But the heart of the film is the main five guys hanging out in Franco’s house surviving off of a limited supply of weed, water, booze, cereal and a Milky Way. Masters at the art of improvisation, the actors all shine at poking fun at some of the movies they’ve starred in and some of the socialites they may or may not have slept with. But the film never turns into a vanity project as the story is allowed to move forward.
Baruchel and Rogen have grown somewhat apart as Barachel has tried to avoid the Hollywood lifestyle and the main focus of the film is these two character’s relationship.
Surprisingly, the film also has a religious aspect to it that is handled perfectly. The actors question the meaning behind the end of the world and they turn to the Bible in an attempt to make sense of it all. But that aspect of the story is never crammed down our throats as there are plenty of penis and fart jokes to get to.
Overall, This is the End works on many different levels. The comedic elements are of course there, but the film also features entertaining set-pieces, decent-looking CGI (despite the limited budget) and without question the funniest exorcism ever put on film. The film is crass, crude and clever; elements you’d expect from a Rogen joint. But it’s also sweet, well-directed and never self-indulgent. Plus there’s a scene in it that had me laughing so hard I was crying and that hasn’t happened in a movie theater for me in a long time.
Lucas and Spielberg’s Vision of the Future Not Bright for the Movie Business
Yesterday, George Lucas and Steven Spielberg spoke on a panel at the USC School of Cinematic Arts. Few people in the business share a love and passion for movies as much as these guys, but they were more than somewhat worried at the future of the industry; particularly when it comes to Hollywood studios and their big-budget features.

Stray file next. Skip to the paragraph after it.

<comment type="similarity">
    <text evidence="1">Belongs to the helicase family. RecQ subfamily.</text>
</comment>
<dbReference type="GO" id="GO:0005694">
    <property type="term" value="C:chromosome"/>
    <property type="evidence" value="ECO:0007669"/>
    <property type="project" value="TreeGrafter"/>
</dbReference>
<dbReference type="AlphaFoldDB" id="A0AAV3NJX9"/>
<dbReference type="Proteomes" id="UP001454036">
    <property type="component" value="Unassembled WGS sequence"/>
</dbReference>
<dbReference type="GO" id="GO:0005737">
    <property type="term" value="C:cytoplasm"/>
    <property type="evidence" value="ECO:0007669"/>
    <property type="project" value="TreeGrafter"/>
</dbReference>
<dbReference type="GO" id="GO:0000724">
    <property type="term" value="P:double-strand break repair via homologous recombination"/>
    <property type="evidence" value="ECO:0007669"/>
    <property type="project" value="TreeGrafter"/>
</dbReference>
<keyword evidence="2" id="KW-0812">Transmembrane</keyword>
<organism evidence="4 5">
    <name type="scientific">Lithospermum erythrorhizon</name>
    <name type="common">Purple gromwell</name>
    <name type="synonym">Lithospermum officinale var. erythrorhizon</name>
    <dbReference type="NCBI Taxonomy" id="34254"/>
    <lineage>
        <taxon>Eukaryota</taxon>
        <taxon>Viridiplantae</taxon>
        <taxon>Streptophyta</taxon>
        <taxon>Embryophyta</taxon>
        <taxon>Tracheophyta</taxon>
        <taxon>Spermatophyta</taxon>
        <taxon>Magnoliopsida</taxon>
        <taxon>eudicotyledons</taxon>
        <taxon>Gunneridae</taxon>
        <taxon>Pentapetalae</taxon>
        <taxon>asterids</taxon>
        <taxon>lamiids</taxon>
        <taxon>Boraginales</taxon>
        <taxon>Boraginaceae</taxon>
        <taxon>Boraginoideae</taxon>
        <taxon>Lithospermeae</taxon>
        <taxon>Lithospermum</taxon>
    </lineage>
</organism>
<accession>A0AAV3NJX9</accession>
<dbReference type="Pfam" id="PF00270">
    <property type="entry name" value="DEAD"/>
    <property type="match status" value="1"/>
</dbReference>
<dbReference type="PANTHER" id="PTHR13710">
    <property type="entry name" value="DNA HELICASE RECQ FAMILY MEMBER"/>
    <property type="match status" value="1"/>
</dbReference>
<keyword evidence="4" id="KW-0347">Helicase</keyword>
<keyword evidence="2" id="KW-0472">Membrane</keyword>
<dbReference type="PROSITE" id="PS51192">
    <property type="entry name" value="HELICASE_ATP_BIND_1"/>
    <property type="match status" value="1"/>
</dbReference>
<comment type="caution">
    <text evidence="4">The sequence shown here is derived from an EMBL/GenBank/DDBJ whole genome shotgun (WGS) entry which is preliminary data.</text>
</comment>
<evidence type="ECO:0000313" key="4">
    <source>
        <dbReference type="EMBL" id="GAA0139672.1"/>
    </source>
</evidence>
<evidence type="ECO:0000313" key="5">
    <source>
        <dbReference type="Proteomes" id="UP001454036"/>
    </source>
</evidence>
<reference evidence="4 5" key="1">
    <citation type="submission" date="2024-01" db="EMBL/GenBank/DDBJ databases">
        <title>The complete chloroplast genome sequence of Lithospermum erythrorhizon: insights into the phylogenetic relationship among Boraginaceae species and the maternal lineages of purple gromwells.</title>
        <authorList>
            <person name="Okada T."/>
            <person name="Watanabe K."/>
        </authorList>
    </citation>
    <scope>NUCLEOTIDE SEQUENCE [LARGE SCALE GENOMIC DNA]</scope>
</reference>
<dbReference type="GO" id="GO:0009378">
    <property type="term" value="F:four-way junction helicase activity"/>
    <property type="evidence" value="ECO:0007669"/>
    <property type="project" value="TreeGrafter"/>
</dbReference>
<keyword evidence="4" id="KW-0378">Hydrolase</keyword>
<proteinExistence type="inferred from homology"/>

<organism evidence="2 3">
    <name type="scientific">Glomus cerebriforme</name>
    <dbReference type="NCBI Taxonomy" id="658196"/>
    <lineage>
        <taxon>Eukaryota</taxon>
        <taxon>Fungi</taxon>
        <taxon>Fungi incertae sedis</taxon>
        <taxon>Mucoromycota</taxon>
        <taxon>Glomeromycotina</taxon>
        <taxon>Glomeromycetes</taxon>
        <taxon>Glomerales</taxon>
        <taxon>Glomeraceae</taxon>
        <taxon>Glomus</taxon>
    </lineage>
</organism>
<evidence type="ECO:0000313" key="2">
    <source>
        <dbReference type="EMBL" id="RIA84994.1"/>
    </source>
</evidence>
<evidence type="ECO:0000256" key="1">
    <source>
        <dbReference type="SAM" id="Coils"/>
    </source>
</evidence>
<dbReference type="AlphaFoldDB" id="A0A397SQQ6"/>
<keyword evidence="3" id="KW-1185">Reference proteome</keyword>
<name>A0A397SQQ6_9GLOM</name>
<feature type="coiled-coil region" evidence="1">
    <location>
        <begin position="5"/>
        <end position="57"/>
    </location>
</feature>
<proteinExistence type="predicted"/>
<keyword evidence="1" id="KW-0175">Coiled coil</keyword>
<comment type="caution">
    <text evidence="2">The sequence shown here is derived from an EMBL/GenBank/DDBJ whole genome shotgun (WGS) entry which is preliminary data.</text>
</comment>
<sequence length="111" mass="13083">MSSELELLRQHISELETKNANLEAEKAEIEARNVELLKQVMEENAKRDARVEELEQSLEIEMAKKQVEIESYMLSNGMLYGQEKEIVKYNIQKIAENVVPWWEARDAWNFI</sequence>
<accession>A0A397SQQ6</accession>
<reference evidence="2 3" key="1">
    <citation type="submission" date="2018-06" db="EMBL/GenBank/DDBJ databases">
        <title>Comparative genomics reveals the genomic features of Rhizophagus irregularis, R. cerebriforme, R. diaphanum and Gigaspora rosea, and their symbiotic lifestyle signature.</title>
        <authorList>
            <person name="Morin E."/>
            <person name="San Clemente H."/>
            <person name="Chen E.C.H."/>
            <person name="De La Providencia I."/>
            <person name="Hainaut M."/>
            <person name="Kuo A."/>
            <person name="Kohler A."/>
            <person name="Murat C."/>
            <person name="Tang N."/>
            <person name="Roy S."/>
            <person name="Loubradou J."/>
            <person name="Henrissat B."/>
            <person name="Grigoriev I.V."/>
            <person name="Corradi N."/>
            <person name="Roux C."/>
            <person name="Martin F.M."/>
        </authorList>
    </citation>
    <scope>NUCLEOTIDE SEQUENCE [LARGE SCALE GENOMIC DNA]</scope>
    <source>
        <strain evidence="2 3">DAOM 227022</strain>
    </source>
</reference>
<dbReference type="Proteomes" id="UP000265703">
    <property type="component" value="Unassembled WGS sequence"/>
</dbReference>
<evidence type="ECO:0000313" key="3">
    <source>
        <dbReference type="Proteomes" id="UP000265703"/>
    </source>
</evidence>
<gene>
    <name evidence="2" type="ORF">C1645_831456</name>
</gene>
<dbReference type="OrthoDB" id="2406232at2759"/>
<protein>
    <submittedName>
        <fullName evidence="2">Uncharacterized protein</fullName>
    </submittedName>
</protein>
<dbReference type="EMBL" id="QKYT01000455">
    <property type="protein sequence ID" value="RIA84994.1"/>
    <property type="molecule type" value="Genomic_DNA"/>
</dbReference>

“They’re going for the gold,” said Lucas. “But that isn’t going to work forever. And as a result they’re getting narrower and narrower in their focus. People are going to get tired of it. They’re not going to know how to do anything else.”
Spielberg agreed with that sentiment saying, “There’s eventually going to be a big meltdown. There’s going to be an implosion where three or four maybe even a half-dozen of these mega-budgeted movies go crashing into the ground and that’s going to change the paradigm again.”
It’s kind of ironic that the two men who basically created the summer blockbuster, (Lucas with Star Wars, Spielberg with Jaws) think it will ultimately be the downfall of creativeness in the industry.
Lucas also believes the focus on more expensive films will also result in more money out of your pocket to go to the theater. “You’re going to end up with fewer theaters, bigger theaters with a lot of nice things. Going to the movies will cost 50 bucks or 100 or 150 bucks, like what Broadway cost today, or a football game. It’ll be an expensive thing.”
These are pretty bold statements, but perhaps a few costly failures will force the big studios to focus more on smaller and smarter films. The industry has evolved many times before and while ticket prices have certainly increased over the years, I can’t see theater chains reducing the number of theaters they operate and charging obscene ticket prices any time soon. They’re doing whatever they can to get customers off the couch and back in the theater. Why would they risk alienating their customers more by closing theaters and raising prices?